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Electrophysiology Study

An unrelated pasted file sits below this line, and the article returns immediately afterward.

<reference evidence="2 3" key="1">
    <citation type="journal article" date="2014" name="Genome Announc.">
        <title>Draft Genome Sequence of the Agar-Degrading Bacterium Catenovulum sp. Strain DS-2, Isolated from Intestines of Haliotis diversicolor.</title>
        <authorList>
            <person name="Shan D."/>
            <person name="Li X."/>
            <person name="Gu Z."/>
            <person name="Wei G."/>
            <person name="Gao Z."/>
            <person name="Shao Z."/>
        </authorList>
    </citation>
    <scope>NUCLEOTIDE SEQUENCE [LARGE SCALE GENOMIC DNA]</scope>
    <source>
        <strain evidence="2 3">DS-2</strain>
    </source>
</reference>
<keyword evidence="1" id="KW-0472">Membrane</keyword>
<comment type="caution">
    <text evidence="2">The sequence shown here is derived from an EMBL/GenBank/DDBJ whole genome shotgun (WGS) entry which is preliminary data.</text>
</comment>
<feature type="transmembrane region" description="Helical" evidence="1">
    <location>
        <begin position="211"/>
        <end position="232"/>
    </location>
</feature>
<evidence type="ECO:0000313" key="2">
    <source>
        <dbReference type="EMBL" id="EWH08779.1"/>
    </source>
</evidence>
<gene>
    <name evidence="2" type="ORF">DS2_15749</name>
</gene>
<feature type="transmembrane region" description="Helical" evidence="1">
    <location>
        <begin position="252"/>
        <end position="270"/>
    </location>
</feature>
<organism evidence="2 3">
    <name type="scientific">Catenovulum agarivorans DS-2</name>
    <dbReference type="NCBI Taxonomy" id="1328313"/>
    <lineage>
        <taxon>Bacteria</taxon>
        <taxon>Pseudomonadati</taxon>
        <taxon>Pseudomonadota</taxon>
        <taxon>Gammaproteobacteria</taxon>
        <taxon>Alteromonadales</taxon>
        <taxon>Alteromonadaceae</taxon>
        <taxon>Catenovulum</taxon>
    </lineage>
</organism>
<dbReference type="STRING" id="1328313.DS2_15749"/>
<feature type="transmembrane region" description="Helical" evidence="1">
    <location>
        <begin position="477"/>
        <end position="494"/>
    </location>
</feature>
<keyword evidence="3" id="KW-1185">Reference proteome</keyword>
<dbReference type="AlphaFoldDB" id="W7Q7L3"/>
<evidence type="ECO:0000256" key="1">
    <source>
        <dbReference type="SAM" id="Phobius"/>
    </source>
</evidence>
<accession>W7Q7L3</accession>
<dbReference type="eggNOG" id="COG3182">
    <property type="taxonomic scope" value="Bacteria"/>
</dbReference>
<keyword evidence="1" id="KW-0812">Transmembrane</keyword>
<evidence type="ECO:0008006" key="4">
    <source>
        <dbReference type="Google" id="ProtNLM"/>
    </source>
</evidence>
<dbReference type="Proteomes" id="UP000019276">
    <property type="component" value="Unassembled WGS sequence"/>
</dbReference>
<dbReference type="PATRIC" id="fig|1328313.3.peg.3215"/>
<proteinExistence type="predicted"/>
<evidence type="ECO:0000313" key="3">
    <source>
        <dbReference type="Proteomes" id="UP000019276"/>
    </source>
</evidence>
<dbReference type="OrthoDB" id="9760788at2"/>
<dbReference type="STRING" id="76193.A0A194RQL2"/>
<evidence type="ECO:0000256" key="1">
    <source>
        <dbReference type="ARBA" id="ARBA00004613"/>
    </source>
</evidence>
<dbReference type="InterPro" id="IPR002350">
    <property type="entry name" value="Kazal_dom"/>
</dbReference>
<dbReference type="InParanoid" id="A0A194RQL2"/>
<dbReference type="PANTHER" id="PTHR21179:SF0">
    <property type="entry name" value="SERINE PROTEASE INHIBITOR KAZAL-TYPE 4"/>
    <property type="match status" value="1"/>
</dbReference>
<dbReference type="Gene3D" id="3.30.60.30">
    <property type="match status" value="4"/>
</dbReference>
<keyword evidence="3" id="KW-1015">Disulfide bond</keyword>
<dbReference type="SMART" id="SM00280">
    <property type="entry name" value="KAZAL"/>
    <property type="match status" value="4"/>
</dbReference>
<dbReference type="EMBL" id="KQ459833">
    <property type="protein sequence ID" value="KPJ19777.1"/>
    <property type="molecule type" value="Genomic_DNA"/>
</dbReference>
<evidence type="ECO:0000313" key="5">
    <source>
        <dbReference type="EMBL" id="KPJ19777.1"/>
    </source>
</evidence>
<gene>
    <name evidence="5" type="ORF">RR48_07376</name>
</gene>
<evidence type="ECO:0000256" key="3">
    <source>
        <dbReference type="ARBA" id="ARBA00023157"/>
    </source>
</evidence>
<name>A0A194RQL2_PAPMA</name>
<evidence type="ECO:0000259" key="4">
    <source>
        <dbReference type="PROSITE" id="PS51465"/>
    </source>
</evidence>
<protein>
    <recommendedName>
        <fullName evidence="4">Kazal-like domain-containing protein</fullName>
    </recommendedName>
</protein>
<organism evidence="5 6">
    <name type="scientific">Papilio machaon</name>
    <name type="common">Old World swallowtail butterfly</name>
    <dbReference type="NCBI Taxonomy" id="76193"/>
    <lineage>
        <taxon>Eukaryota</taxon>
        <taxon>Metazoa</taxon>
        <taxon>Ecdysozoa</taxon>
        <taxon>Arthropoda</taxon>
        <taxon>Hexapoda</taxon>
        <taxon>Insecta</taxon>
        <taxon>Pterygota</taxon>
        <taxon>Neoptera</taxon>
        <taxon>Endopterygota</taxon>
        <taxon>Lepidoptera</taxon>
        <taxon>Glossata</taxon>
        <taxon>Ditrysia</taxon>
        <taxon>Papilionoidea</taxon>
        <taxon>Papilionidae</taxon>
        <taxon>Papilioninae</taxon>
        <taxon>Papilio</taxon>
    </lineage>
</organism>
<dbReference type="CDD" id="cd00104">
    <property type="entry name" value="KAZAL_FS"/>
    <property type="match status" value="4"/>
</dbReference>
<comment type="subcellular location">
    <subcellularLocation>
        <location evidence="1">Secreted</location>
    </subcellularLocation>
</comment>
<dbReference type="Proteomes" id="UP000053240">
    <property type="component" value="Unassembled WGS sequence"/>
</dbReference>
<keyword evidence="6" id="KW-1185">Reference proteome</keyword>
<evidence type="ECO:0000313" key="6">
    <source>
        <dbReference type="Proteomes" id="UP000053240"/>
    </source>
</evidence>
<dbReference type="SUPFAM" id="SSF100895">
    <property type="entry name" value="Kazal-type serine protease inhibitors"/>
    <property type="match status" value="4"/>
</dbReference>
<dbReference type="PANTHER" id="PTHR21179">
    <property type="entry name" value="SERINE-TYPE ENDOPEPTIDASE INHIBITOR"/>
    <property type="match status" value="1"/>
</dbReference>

Electrophysiology study (EPS) is a safe procedure indicated for the evaluation of patients with certain heart rhythm disorders, loss of consciousness and assessment of risk for future cardiac events. It is an invasive procedure in which electrode catheters are passed through a large vein in the leg and positioned within the heart. Electrical signals are recorded allowing an assessment of the heart's electrical system. These same catheters can be used to pace the heart allowing further evaluation of arrhythmias. In certain cases, arrhythmias may be induced allowing them to be studied in a controlled fashion. This will aid in determining the proper effective treatment. The EP study is a sterile procedure performed in a laboratory equipped with x-ray equipment and electronic recording equipment. In general, the patient is awake and only given light sedation. A local anesthetic is used to numb the groin area where the catheters are inserted. Positioning the catheters within the heart is painless. The risks of diagnostic EP study is extremely low, lower than that of a diagnostic heart catheterization. The information learned is used to guide further treatment as indicated. In general, what is recommended depends upon the specific results of the study.